ArborCrowd isn’t a fintech newbie trying to find its way in the world of real estate crowdfunding. Rather, it’s a crowdfunding affiliate of Arbor Realty Trust, a publicly traded Uniondale, N.Y.-based REIT with 15 years of experience in commercial real estate lending.
Founded in 2016, ArborCrowd pursues multifamily workforce housing investments across the U.S., with purchase prices ranging from $25 million to $80 million. So far, ArborCrowd has executed six deals totaling nearly $200 million on behalf of high-net-worth (HNW) investors and family offices. Arbor Realty Trust brings deals and sponsors to the table, with help from Arbor-related companies Arbor Commercial Mortgage and AMAC.
ArborCrowd targets IRRs from 12 percent to 15 percent in top-tier markets and IRRs in the mid-teens or low 20s in secondary and tertiary markets, according to Adam Kaufman, co-founder and managing director of the online crowdfunding platform.
Kaufman says ArborCrowd seeks to democratize real estate investing so that not just ultra-HNW individuals and institutional investors are able to diversify their portfolios with institutional-quality assets in the multifamily sector. To participate in a deal, an ArborCrowd investor must pony up at least $25,000.
“This is about passively investing alongside really experienced real estate professionals,” Kaufman says.
In a Q&A with NREI, Kaufman discusses how ArborCrowd works with HNW investors and family offices, why the platform concentrates on multifamily investments and how the real estate investment market looks from his perspective.
This Q&A has been edited for length, style and clarity.
NREI: What does your platform offer HNW investors and family offices?
Adam Kaufman: A lot of people look at the platform as a way to diversify their portfolio through multifamily [investment]—which has commonly been one of the most resilient asset classes you can invest in—and move away from other investment types, like stocks and bonds. They’re looking at multifamily for the first time with the ability to invest and to really have the expertise behind the investment.
It’s important when you’re looking at any investment platform that you have the transparency to make an investment decision. What we do… is we put together significant business plans and offering overviews and private placement memorandums that focus on individual deals—we do one deal at a time—for a high-net-worth individual or a family office to really make that decision on their own.
NREI: What was the reasoning behind focusing solely on multifamily workforce housing?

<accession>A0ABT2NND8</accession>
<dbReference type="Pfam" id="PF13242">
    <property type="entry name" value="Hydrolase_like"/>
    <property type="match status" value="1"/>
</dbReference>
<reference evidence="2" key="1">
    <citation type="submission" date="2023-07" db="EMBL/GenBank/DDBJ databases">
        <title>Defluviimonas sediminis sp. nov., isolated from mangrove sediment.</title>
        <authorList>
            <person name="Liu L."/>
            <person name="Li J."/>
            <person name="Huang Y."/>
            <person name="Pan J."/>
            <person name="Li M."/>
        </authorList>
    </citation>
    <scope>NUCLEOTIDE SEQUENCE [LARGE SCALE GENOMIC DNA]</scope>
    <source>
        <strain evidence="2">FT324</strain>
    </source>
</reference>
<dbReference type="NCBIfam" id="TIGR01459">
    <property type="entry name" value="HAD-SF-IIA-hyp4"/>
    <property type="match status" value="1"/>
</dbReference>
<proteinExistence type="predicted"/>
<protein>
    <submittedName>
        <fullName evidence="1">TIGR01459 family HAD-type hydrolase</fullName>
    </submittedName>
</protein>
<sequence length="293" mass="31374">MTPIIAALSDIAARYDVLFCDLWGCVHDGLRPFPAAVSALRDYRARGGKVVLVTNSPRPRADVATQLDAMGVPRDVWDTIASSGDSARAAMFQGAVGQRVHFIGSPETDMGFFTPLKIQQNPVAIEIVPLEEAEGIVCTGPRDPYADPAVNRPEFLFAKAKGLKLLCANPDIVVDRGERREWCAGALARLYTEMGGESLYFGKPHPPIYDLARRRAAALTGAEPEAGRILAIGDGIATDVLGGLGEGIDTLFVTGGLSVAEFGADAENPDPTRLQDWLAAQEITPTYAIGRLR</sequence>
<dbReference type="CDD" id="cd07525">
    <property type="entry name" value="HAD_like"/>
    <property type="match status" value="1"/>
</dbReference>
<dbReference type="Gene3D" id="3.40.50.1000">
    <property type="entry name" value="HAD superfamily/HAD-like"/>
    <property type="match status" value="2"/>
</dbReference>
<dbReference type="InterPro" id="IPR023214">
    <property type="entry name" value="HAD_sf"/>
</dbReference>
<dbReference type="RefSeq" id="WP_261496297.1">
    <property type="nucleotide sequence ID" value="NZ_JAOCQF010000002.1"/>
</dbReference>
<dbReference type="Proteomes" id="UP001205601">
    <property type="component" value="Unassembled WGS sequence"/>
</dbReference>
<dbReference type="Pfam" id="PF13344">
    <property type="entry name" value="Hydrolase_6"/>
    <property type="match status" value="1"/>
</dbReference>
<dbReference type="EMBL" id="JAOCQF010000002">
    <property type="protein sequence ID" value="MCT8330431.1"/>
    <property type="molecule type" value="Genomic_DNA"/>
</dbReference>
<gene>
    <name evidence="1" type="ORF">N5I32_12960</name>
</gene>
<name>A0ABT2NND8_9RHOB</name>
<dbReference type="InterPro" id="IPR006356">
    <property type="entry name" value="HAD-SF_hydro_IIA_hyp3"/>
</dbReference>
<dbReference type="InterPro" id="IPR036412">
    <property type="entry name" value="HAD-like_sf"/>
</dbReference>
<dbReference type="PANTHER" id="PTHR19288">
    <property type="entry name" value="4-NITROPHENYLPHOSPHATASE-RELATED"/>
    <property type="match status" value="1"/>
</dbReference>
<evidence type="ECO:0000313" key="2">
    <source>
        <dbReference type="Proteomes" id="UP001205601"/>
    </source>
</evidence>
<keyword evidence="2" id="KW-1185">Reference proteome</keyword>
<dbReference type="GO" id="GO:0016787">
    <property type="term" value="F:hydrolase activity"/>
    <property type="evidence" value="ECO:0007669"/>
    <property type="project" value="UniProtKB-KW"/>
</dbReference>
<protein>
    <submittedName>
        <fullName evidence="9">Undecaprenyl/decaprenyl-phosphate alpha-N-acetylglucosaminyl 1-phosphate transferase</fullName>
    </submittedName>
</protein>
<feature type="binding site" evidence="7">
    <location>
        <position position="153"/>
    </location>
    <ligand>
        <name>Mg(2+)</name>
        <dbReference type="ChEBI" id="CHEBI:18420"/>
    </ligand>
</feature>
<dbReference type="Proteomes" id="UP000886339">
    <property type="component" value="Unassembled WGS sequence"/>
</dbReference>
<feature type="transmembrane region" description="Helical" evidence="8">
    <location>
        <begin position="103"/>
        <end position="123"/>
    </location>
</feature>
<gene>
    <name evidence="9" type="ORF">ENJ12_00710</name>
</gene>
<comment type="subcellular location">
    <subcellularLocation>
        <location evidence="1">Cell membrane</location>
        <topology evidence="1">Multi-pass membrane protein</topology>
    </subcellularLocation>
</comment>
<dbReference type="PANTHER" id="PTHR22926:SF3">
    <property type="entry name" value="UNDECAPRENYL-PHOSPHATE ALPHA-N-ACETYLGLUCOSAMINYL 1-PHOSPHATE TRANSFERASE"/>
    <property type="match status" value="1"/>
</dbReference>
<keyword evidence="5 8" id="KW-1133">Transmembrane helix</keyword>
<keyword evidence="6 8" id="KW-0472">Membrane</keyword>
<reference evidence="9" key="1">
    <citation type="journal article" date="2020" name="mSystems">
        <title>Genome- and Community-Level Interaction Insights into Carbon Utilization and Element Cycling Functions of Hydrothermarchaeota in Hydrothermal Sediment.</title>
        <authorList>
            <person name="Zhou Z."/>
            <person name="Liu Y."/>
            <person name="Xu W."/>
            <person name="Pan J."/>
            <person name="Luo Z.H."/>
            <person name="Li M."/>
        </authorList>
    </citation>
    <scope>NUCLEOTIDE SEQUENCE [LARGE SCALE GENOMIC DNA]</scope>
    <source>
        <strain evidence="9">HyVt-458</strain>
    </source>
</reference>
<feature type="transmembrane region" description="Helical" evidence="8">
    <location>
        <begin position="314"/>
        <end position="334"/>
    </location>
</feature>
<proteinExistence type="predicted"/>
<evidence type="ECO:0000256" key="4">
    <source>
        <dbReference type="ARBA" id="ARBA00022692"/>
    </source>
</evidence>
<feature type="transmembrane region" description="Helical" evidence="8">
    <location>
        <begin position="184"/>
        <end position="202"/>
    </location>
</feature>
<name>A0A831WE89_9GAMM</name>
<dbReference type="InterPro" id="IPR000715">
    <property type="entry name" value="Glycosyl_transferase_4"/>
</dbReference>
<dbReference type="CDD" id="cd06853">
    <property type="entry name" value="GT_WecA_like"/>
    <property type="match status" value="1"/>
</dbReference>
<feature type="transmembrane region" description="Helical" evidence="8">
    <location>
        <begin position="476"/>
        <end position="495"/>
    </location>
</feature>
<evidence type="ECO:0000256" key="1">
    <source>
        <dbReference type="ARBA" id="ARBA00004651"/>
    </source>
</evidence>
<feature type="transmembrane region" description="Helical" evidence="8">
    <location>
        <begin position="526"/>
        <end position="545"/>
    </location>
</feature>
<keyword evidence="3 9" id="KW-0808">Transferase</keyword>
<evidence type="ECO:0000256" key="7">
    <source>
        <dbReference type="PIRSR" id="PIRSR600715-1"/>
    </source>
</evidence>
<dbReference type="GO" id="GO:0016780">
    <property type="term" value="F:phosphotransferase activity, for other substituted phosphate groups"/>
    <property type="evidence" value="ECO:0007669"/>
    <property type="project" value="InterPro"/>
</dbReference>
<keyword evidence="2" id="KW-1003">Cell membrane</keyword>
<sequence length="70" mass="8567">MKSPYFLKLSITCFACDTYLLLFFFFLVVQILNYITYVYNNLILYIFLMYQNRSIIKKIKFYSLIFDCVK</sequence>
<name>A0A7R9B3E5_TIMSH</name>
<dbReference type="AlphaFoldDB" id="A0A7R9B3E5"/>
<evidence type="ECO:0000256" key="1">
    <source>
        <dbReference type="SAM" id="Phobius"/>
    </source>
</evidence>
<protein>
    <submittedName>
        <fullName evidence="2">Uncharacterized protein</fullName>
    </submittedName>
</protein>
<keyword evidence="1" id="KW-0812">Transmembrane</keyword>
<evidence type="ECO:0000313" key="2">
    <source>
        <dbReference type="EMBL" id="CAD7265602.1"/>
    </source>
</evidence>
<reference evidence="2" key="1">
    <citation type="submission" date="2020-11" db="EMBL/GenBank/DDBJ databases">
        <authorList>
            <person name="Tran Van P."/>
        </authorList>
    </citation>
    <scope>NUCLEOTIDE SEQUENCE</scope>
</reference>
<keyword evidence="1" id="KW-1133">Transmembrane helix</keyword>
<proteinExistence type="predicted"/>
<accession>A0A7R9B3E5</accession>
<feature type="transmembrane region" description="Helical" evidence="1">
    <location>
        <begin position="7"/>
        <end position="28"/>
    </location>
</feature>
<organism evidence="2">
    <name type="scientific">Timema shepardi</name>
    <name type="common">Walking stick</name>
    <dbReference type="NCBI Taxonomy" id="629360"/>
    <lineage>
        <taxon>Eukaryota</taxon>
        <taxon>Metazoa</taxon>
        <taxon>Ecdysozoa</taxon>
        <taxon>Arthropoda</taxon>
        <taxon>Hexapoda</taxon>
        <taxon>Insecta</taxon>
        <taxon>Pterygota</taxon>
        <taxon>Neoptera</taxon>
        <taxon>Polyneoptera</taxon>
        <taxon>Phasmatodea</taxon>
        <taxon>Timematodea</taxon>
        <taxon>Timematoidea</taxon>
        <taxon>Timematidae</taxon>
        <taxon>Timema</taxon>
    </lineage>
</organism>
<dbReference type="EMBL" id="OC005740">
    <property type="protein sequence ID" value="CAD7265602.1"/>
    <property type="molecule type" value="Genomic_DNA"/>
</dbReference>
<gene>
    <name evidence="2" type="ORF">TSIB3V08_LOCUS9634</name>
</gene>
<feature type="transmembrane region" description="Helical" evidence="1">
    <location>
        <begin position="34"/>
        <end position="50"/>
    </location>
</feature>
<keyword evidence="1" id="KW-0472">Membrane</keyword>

Adam Kaufman: We look at multifamily workforce housing as the bread and butter of the market. With its resiliency over the years and its ability to survive the market cycles, we look at it as the most stable asset class. When you’re asking investors who do not have as much experience in real estate to come in and invest, getting them high-risk, high-return transactions is not what we’re trying to do. We’re trying to create a way for people to build their portfolio in a steady and stable manner, and we think that multifamily and workforce housing offer that opportunity.
Workforce housing is not sexy. You’re not investing in an office building in Manhattan; that’s not what workforce housing is. You have to understand that when you’re going into it. If you understand that, you can understand how you’re taking less of a risk throughout an up-and-down market cycle in the future, and then you can feel comfortable diversifying your portfolio in that way.
NREI: How is the current environment for interest rates and cap rates affecting investment in multifamily?
Adam Kaufman: People are overpaying right now. People are taking risks; it’s not necessarily a good buyer’s market. The people who have less experience and the people who invest with people who have less experience are ultimately going to have a hard time when the market goes belly up, when we hit a down cycle.
NREI: How should HNW investors and family offices be approaching commercial real estate investment these days?
Adam Kaufman: I think people need to focus on the quality of the sponsorship and look at the numbers realistically. Typically, the private equity crowdfunding space is looked at from an IRR perspective, with people posting crazy IRRs that they’re marketing to the public that are really aggressive, in our opinion. You need to look at the quality of the sponsorship and the business plan involved, and really think, “Is it realistic? Is it comfortable, where I feel that it’s going to provide me with stable income?” That really can be told by the quality of the sponsor and their track record of surviving the market cycles in the past, as well as their expertise.
This article provided by NewsEdge.